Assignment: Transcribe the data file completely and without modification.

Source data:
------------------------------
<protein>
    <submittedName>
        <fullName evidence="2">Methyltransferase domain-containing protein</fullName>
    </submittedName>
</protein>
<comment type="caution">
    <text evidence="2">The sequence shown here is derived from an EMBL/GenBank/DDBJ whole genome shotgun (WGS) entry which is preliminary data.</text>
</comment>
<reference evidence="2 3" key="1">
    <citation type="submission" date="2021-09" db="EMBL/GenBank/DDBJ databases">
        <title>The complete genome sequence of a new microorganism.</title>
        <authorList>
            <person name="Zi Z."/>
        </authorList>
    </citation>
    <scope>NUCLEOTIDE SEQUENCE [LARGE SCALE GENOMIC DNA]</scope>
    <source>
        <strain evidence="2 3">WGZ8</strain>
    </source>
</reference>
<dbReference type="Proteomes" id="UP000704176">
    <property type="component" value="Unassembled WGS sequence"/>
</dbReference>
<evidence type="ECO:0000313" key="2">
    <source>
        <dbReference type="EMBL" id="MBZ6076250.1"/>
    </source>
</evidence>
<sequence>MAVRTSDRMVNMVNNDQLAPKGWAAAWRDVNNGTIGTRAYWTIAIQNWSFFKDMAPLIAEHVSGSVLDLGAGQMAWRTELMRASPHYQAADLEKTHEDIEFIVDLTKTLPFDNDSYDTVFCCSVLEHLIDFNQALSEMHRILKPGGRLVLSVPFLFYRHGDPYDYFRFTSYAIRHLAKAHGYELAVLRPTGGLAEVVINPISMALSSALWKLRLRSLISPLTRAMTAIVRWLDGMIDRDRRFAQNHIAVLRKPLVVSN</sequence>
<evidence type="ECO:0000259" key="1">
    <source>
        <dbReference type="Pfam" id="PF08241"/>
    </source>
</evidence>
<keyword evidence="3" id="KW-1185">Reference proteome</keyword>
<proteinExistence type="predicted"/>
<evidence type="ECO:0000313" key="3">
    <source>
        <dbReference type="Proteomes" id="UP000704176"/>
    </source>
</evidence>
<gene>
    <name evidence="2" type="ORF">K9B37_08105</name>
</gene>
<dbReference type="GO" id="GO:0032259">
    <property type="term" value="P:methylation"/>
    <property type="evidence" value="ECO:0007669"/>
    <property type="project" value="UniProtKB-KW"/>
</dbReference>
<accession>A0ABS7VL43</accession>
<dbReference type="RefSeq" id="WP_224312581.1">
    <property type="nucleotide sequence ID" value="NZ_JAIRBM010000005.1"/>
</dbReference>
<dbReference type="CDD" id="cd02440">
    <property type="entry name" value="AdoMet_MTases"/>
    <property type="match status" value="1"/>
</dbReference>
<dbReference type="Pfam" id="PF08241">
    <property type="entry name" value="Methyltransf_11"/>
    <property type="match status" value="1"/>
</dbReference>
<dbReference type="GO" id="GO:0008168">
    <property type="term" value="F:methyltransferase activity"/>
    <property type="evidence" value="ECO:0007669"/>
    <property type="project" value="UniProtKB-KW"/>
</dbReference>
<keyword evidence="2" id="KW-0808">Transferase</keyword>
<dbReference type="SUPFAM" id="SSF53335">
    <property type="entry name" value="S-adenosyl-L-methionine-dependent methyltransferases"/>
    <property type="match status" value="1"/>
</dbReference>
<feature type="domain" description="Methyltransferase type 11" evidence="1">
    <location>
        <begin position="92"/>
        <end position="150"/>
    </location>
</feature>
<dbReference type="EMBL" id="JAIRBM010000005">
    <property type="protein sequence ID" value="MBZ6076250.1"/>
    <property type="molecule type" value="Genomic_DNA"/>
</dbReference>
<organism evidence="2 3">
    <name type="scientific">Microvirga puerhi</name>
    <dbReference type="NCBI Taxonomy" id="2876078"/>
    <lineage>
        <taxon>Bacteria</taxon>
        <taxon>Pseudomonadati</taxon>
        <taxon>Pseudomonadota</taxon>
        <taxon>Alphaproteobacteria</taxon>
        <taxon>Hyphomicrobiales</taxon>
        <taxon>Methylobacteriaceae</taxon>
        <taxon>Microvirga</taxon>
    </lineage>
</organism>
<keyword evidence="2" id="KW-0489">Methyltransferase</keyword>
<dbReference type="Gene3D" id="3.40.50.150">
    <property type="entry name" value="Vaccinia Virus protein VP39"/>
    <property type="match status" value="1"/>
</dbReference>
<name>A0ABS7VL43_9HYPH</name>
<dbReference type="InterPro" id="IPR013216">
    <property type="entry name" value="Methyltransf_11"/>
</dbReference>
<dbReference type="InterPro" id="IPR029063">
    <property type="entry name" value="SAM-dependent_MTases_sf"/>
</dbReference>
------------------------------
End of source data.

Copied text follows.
<protein>
    <submittedName>
        <fullName evidence="2">Methyltransferase domain-containing protein</fullName>
    </submittedName>
</protein>
<comment type="caution">
    <text evidence="2">The sequence shown here is derived from an EMBL/GenBank/DDBJ whole genome shotgun (WGS) entry which is preliminary data.</text>
</comment>
<reference evidence="2 3" key="1">
    <citation type="submission" date="2021-09" db="EMBL/GenBank/DDBJ databases">
        <title>The complete genome sequence of a new microorganism.</title>
        <authorList>
            <person name="Zi Z."/>
        </authorList>
    </citation>
    <scope>NUCLEOTIDE SEQUENCE [LARGE SCALE GENOMIC DNA]</scope>
    <source>
        <strain evidence="2 3">WGZ8</strain>
    </source>
</reference>
<dbReference type="Proteomes" id="UP000704176">
    <property type="component" value="Unassembled WGS sequence"/>
</dbReference>
<evidence type="ECO:0000313" key="2">
    <source>
        <dbReference type="EMBL" id="MBZ6076250.1"/>
    </source>
</evidence>
<sequence>MAVRTSDRMVNMVNNDQLAPKGWAAAWRDVNNGTIGTRAYWTIAIQNWSFFKDMAPLIAEHVSGSVLDLGAGQMAWRTELMRASPHYQAADLEKTHEDIEFIVDLTKTLPFDNDSYDTVFCCSVLEHLIDFNQALSEMHRILKPGGRLVLSVPFLFYRHGDPYDYFRFTSYAIRHLAKAHGYELAVLRPTGGLAEVVINPISMALSSALWKLRLRSLISPLTRAMTAIVRWLDGMIDRDRRFAQNHIAVLRKPLVVSN</sequence>
<evidence type="ECO:0000259" key="1">
    <source>
        <dbReference type="Pfam" id="PF08241"/>
    </source>
</evidence>
<keyword evidence="3" id="KW-1185">Reference proteome</keyword>
<proteinExistence type="predicted"/>
<evidence type="ECO:0000313" key="3">
    <source>
        <dbReference type="Proteomes" id="UP000704176"/>
    </source>
</evidence>
<gene>
    <name evidence="2" type="ORF">K9B37_08105</name>
</gene>
<dbReference type="GO" id="GO:0032259">
    <property type="term" value="P:methylation"/>
    <property type="evidence" value="ECO:0007669"/>
    <property type="project" value="UniProtKB-KW"/>
</dbReference>
<accession>A0ABS7VL43</accession>
<dbReference type="RefSeq" id="WP_224312581.1">
    <property type="nucleotide sequence ID" value="NZ_JAIRBM010000005.1"/>
</dbReference>
<dbReference type="CDD" id="cd02440">
    <property type="entry name" value="AdoMet_MTases"/>
    <property type="match status" value="1"/>
</dbReference>
<dbReference type="Pfam" id="PF08241">
    <property type="entry name" value="Methyltransf_11"/>
    <property type="match status" value="1"/>
</dbReference>
<dbReference type="GO" id="GO:0008168">
    <property type="term" value="F:methyltransferase activity"/>
    <property type="evidence" value="ECO:0007669"/>
    <property type="project" value="UniProtKB-KW"/>
</dbReference>
<keyword evidence="2" id="KW-0808">Transferase</keyword>
<dbReference type="SUPFAM" id="SSF53335">
    <property type="entry name" value="S-adenosyl-L-methionine-dependent methyltransferases"/>
    <property type="match status" value="1"/>
</dbReference>
<feature type="domain" description="Methyltransferase type 11" evidence="1">
    <location>
        <begin position="92"/>
        <end position="150"/>
    </location>
</feature>
<dbReference type="EMBL" id="JAIRBM010000005">
    <property type="protein sequence ID" value="MBZ6076250.1"/>
    <property type="molecule type" value="Genomic_DNA"/>
</dbReference>
<organism evidence="2 3">
    <name type="scientific">Microvirga puerhi</name>
    <dbReference type="NCBI Taxonomy" id="2876078"/>
    <lineage>
        <taxon>Bacteria</taxon>
        <taxon>Pseudomonadati</taxon>
        <taxon>Pseudomonadota</taxon>
        <taxon>Alphaproteobacteria</taxon>
        <taxon>Hyphomicrobiales</taxon>
        <taxon>Methylobacteriaceae</taxon>
        <taxon>Microvirga</taxon>
    </lineage>
</organism>
<keyword evidence="2" id="KW-0489">Methyltransferase</keyword>
<dbReference type="Gene3D" id="3.40.50.150">
    <property type="entry name" value="Vaccinia Virus protein VP39"/>
    <property type="match status" value="1"/>
</dbReference>
<name>A0ABS7VL43_9HYPH</name>
<dbReference type="InterPro" id="IPR013216">
    <property type="entry name" value="Methyltransf_11"/>
</dbReference>
<dbReference type="InterPro" id="IPR029063">
    <property type="entry name" value="SAM-dependent_MTases_sf"/>
</dbReference>